$86 Million New Government Grants to Help Fruit and Forestry Recovery

By AAP
June 22, 2020 Updated: June 22, 2020

Wineries in the Adelaide Hills and apple farmers in Batlow devastated by the summer bushfires will be able to use $86 million in new government grants to help replant and get back on their feet.

The federal government is announcing three new sector-specific grants programs on June 23, to support forestry, vineyards and apple growers struck by the fires.

Apple growers will share $31 million in grants of $120,000 a hectare, complementing a NSW government program.

Apple and Pear Australia estimates the bushfires caused $72 million in damage across the three main apple growing regions – Batlow and Bilpin in NSW and Adelaide Hills in South Australia – and wiped out about a fifth of the nation’s apple trees.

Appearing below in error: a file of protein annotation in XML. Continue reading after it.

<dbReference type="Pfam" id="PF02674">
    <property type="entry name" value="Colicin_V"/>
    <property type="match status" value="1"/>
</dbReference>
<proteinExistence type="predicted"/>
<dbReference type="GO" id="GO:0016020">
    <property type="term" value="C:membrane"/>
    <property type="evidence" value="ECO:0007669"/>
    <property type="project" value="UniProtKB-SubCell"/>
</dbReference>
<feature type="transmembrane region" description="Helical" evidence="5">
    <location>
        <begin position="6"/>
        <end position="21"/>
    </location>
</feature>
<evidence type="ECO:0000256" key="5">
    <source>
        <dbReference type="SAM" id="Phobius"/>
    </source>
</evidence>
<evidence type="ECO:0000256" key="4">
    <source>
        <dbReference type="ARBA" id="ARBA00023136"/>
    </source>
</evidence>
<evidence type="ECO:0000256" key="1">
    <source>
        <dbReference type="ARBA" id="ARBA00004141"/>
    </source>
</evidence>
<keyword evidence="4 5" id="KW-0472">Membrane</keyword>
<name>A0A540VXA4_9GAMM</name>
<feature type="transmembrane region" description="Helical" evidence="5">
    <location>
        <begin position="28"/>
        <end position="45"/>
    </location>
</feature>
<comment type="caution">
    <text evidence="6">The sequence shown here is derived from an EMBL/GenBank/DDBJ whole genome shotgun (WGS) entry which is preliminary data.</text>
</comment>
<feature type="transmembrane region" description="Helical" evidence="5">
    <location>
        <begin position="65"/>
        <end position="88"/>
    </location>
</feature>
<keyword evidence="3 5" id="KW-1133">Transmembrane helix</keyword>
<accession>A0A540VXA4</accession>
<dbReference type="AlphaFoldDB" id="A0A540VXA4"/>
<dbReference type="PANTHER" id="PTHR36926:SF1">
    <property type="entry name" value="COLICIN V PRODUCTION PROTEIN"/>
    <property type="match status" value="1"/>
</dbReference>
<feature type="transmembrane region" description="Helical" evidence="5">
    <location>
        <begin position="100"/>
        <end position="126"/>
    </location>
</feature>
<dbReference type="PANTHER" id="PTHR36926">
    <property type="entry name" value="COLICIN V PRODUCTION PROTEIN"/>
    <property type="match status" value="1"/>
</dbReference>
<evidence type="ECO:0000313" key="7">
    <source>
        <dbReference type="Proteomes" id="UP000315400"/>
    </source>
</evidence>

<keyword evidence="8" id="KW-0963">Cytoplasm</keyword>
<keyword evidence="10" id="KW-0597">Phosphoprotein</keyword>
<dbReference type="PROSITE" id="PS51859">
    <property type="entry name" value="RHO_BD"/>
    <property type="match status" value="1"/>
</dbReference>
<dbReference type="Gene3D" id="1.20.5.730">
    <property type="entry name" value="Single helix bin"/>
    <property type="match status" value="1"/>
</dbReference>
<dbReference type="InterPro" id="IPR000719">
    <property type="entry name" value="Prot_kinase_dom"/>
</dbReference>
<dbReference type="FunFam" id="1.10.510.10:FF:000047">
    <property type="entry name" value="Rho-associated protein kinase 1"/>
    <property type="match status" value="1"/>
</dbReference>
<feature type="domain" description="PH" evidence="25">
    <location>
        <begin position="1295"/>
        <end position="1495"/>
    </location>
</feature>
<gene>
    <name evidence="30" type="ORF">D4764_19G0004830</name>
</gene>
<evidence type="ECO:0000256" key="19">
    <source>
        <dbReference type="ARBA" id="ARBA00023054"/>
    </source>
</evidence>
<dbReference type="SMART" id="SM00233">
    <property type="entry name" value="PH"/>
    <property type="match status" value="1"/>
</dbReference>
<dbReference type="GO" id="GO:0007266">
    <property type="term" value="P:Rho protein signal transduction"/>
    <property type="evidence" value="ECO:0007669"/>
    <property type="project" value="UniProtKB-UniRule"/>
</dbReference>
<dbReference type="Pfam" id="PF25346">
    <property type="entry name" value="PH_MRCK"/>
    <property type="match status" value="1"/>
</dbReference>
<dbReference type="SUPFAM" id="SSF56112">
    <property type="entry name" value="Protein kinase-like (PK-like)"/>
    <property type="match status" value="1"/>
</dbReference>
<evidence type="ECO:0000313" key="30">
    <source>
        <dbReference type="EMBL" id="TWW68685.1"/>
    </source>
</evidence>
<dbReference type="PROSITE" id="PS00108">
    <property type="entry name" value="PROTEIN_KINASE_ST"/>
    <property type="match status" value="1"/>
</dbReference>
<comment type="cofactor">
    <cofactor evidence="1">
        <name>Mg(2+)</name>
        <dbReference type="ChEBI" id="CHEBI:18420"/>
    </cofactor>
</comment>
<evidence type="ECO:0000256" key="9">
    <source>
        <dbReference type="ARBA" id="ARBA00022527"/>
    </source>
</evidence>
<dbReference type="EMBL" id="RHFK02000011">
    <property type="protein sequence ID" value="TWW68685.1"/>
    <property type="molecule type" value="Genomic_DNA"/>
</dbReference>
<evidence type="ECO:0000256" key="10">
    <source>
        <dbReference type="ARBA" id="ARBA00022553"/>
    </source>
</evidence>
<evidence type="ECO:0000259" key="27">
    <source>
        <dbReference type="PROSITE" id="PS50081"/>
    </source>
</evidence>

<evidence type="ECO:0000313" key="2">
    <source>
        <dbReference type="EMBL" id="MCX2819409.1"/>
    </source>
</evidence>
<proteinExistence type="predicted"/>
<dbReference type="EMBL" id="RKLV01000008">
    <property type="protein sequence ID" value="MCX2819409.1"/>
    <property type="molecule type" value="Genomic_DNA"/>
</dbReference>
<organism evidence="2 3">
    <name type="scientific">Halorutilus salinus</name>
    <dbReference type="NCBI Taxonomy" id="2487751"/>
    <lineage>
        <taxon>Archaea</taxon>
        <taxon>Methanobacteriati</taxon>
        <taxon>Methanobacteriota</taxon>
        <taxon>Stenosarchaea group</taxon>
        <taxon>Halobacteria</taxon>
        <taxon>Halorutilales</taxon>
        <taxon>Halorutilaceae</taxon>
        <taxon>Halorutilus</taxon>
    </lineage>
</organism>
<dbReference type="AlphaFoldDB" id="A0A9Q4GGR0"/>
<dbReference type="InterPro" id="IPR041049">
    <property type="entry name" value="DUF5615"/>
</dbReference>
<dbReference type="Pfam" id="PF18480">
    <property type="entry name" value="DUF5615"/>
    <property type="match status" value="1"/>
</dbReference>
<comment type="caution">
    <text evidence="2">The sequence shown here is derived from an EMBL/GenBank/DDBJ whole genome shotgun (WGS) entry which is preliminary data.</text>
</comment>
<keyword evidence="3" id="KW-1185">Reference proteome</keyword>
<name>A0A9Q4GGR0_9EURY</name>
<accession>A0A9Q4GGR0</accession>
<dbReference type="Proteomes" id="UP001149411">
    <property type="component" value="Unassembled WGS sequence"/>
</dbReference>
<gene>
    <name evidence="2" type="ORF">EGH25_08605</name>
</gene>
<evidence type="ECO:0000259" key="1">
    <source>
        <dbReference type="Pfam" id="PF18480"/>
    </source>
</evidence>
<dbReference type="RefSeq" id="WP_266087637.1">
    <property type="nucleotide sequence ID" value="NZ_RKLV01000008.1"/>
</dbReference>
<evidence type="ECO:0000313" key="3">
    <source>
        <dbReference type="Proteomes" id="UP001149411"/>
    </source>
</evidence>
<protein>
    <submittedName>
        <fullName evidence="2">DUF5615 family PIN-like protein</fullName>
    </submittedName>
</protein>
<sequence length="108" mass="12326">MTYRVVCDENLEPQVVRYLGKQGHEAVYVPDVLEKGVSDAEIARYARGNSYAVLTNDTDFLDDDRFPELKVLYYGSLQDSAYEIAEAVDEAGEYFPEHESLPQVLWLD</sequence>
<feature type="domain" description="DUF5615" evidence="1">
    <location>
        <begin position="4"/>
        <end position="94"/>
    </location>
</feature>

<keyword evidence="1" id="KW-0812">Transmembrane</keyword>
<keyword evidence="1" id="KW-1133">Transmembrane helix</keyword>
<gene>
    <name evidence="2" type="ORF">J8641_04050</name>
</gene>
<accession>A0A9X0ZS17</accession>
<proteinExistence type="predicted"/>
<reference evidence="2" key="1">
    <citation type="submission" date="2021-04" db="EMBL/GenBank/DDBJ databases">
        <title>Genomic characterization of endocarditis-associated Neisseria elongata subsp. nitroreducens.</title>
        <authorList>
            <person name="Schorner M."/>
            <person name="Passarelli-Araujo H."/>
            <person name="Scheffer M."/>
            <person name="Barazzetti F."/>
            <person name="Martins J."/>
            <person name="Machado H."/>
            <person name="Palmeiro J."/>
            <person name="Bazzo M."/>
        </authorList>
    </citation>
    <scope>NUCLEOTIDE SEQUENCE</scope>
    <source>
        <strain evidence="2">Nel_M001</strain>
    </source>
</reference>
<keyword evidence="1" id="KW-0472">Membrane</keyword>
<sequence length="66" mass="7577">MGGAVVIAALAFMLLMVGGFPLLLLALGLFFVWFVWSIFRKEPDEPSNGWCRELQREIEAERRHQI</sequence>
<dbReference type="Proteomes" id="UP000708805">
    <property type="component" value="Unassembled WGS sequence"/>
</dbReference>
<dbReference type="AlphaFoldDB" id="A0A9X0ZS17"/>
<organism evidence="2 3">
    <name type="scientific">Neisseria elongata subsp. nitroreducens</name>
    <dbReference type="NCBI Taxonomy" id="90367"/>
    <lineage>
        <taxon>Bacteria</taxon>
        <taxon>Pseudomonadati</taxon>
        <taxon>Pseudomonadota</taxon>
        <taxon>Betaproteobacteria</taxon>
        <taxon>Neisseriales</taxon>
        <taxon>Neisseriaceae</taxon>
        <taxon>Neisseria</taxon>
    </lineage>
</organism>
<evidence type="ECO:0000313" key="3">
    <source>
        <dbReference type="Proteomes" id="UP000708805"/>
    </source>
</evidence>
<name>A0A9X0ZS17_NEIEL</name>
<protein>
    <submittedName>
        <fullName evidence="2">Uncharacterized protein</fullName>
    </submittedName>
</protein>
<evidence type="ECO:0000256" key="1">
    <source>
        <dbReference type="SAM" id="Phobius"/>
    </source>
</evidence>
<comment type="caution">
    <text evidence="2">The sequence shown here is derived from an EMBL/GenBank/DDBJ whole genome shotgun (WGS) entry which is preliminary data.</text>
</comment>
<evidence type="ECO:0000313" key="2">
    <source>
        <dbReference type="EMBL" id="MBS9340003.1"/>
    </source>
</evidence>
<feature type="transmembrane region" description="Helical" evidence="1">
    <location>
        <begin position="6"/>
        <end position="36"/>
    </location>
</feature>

Each hectare can cost $342,000 to regrow.

Batlow, which was the worst hit, is in the Eden-Monaro electorate that faces a by-election on July 4.

The opposition welcomed the funding but criticised the timing.

“Finally, Scott Morrison realises bushfire-hit industries have been decimated and need support,” Labor senator Murray Watt said.

“Why did it take a by-election for him to realise?”

Smoke-affected wineries which have had to dump harvests will share a $5 million grant pool, with grape producers required to match grants of up to $10,000 each.

It’s been estimated that 60,000 tonnes of grapes have been lost from the 2020 harvest because of smoke taint, on top of the 700-800 hectares of vines that were burnt.

The government will also set up a $40 million fund for forestry recovery projects to help producers deal with expected wood supply shortages through innovating or diversifying their products.

Another $10 million will be used to set up storage facilities for processed timber products, fire-affected logs and other forestry products.

Prime Minister Scott Morrison said the overall aim was to help communities “build back better”.

“As our communities battle to overcome the effects of drought, bushfires and now COVID-19, it’s initiatives like these that will also help accelerate economic recovery and ultimately deliver more jobs to the regions,” he said in a statement.

Katina Curtis